The bank holding company in which the Investors have invested will be expected to sell equity or borrow money to raise any additional capital needed by the bank. However, it does not appear to require the Investors to contribute any additional capital to the bank holding company. So, while their investment in the bank may be diluted, their other investments and assets would not appear to be exposed to the needs of the bank. However, one of the items on which the FDIC is specifically seeking comment is whether this source of strength commitment should be enhanced to require a broader obligation from the bank holding company and/or the Investors.


Investors who, individually or collectively, own a majority of more than one insured bank would be required to pledge to the FDIC their proportionate interests in each institution to pay for any losses to the deposit insurance fund resulting from any commonly-owned institution.

Continuity of Ownership

Without the prior approval of the FDIC, Investors would be prohibited from selling or otherwise transferring securities of the insured bank for 3 years following the acquisition. In order to obtain FDIC approval for such a transfer, the transferee would need to agree to be bound by the same terms (i.e., those required under the Proposed Policy Statement) as the transferring Investor.

Transactions with Affiliates

An insured bank acquired or controlled by Investors would be prohibited from extending credit to Investors, their investment funds, any affiliates of either, and any of their portfolio companies. An “affiliate” is defined as “any company in which an investor owns 10 percent or more of the equity of that company.” (It should be noted that the Proposed Policy Statement defines “portfolio companies” as companies in which the Investors or affiliates “invest.” Therefore, as written, the rule would appear to cover all companies in which the Investors or affiliates invest not just those in which they hold a 10% or greater interest.)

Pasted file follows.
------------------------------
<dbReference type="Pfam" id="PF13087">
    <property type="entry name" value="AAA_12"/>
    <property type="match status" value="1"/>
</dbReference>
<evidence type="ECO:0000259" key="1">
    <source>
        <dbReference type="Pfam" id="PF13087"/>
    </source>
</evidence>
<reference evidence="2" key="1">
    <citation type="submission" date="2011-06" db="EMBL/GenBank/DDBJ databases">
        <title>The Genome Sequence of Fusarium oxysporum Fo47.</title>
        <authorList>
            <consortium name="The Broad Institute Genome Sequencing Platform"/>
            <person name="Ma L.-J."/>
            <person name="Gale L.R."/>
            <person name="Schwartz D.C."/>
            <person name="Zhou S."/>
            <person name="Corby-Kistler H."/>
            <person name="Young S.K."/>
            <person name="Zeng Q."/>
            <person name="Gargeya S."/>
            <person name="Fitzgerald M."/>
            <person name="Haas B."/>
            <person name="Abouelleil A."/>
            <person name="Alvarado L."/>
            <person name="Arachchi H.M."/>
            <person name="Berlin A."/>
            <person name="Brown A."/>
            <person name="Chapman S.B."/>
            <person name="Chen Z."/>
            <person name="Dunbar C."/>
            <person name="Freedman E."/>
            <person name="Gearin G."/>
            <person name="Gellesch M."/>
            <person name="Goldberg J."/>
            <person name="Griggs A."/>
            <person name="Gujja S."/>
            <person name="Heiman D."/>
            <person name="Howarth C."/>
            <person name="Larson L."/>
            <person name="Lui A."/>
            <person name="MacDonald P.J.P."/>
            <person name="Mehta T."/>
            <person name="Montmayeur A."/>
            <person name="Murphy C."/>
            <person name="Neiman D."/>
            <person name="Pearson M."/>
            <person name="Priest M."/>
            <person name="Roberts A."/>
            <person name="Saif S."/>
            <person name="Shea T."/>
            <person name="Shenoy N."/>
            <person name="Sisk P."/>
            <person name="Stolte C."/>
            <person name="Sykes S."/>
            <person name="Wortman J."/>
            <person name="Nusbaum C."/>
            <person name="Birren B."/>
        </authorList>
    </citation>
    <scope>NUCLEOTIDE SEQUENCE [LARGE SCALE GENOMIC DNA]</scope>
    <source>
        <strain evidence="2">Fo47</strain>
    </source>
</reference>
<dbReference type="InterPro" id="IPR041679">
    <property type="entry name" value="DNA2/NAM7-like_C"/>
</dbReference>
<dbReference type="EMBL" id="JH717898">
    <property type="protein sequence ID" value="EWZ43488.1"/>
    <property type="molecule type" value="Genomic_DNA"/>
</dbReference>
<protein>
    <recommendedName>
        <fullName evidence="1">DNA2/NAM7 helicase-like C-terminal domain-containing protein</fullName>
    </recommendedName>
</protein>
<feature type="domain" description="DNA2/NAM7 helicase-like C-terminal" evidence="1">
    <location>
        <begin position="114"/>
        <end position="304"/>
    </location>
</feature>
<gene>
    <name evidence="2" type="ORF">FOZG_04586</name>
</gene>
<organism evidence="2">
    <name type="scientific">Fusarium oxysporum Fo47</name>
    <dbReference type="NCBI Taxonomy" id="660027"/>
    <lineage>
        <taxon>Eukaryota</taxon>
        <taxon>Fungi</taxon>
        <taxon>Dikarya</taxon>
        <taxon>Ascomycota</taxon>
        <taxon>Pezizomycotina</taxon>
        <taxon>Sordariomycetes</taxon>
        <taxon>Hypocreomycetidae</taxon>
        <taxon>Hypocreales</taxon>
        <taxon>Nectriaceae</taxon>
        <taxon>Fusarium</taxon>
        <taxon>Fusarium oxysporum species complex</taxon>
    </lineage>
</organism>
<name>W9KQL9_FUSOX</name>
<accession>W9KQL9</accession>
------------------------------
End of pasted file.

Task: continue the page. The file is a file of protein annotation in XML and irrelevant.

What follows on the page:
Secrecy Law Jurisdictions

Investors “employing ownership structures utilizing entities that are domiciled in bank secrecy jurisdictions” would not be permitted to acquire a direct or indirect interest in a failed bank, unless the Investors are subsidiaries of companies that are subject to comprehensive consolidated supervision as recognized by the Federal Reserve Board. In addition, such Investors must agree: (1) to provide the bank’s primary federal regulator with certain disclosure; (2) maintain its books and records (or a duplicate) in the U.S.; (3) consent to jurisdiction and designation of an agent for service of process; and (4) consent to be bound by U.S. banking laws. Although the term “bank secrecy jurisdiction” is not defined, the term “secrecy jurisdiction” normally refers to a jurisdiction in which the local law prohibits on-site examination of an entity or the removal of books and records, or other information necessary for the adequate examination of such entity. It is unclear whether this restriction would apply to an Investor, such as a fund, that is domiciled in a bank secrecy jurisdiction that invests in an ownership structure that only utilizes entities domiciled in non-bank secrecy jurisdictions.

Special Owner Bid Limitation

Investors that, directly or indirectly, had held 10% or more of the equity of a bank at the time it was placed into receivership would not be eligible to be part of a bid to acquire the bank or its deposit liabilities.


Investors would be expected to submit to the FDIC information about the Investors and all entities in the ownership chain including information regarding the size of the capital fund or funds, its diversification, the return profile, the marketing documents, the management team and the business model.